Why principal media deals work against clients, not for them

The Media Store's CEO Stephen Leeds and financial controller Phillip Brook on why principal media deals aren't the answer - for anyone involved.

The concept of “principal media” has had many forms and names across the years – proprietary media, space farming, value banks – the list goes on.

A recent piece in Mumbrella from Trinity P3’s Stephen Wright rightly points out that marketers should rightly be concerned about transparency from their media agency partner.

And Mutinex’s Mat Baxter recently shared his view that large upfront media deals need to be dumped without mentioning principal media – although the two seem intrinsically linked.

We concur that whether defined as deals or principal media, agencies engaging in principal media arrangements make commitments to inventory that may not suit their clients’ briefs. In addition, at a time when all clients are asking for flexibility and nimbleness, principal media deals are rigid. Optimising in real time allows agencies to shift from underperforming media to those channels delivering success. In a fragmented media world with audience behaviour changing, agencies need a fluid approach to their investment.

The essential issue is, however, that media agencies have driven the price of their offering down so much to win clients that if they rely upon their fees alone they are just not profitable.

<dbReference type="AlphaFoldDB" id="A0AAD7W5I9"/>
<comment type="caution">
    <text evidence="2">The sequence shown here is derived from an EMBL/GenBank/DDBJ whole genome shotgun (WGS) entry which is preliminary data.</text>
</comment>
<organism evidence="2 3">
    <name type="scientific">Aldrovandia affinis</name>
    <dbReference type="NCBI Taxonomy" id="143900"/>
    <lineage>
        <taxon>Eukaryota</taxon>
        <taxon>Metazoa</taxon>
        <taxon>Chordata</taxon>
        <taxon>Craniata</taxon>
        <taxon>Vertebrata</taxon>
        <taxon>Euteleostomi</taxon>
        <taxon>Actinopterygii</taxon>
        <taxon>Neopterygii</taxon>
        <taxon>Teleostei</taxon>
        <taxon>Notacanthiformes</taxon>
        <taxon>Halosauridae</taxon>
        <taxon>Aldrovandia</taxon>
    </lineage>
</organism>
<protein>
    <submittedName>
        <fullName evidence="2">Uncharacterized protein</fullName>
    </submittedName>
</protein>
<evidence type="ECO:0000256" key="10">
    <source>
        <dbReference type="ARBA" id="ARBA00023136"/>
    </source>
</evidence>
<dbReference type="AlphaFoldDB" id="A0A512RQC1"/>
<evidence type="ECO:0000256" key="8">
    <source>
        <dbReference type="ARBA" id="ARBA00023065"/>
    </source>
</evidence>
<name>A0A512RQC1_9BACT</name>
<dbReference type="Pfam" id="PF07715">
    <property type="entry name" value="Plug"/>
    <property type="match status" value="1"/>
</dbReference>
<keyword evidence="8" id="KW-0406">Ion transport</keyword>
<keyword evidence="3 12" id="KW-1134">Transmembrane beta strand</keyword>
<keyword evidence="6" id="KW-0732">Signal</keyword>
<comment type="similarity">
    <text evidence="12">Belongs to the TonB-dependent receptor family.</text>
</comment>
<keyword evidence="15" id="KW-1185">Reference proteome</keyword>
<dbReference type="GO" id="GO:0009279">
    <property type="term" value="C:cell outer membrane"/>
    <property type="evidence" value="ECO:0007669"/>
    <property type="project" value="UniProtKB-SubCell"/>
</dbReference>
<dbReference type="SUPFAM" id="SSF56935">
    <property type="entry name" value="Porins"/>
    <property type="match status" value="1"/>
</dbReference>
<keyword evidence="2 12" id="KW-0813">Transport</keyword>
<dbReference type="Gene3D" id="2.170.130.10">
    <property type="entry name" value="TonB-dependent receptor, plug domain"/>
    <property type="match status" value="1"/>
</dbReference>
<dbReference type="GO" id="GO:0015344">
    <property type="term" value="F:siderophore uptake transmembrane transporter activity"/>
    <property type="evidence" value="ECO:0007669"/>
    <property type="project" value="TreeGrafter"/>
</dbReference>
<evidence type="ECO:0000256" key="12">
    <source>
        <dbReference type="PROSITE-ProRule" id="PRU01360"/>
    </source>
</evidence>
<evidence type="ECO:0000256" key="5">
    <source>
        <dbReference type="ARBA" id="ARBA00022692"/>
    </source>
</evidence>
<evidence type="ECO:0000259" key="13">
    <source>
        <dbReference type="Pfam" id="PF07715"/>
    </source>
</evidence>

The chase to find other revenue sources has been a relentless game of Whac-A-Mole for years. The fact that principal media is pitched as the agency winning in higher revenue and the client winning through lower media costs suggests that the loser out of this equation is the media partner. The reality of this can be far different. The media partner will usually only enter into a principal media position with the media agency on the basis of incremental spend.

So the result is a narrowing of media choices for clients as agencies need to steer clients towards their agreed principal media deals to fulfil their inventory commitments.

Large global clients will pressure their agency for further disclosure over principal media revenue, or not participate. The strong argument is that the client’s volume has been a cornerstone of the agency being able to enter into a principal media deal in the first place, and they are therefore entitled to share in the spoils. The same argument applied to vendor rebates. What is true then is true now.

The largest clients were already likely receiving beneficial rates to begin with, so a further discount is difficult for the agency to achieve – even in a principal media deal. This trimming of principal media margins within the agency from the largest clients can mean that the profit that delivers the extra margin to the agency falls on their second and third tier clients.

The quality of the media inventory can also be questionable. If the inventory is all prepaid and heavily discounted, there is little motivation for the media vendor to come to the agency with additional opportunities – whether that be special events, distress space, etc. It is harder for the agency to guarantee the quality of the media to its clients. It’s even more difficult to promise innovation and first to market opportunities.

It is also much harder for clients to trust that the agency is media agnostic when it is selling its own inventory. The argument that the agency undertook the inventory deal in the first instance on the basis that it is best placed to deliver client outcomes rings hollow. Arming the agency planning and buying team with a ‘freedom to choose’ cannot exist in a principal media environment when the agency team are KPIed on their ability to sell principal media to its clients.

It is no surprise that if media agencies are looking to principal media to fund missing profits, that clients are voting with their feet and knocking on the doors of indie agencies.


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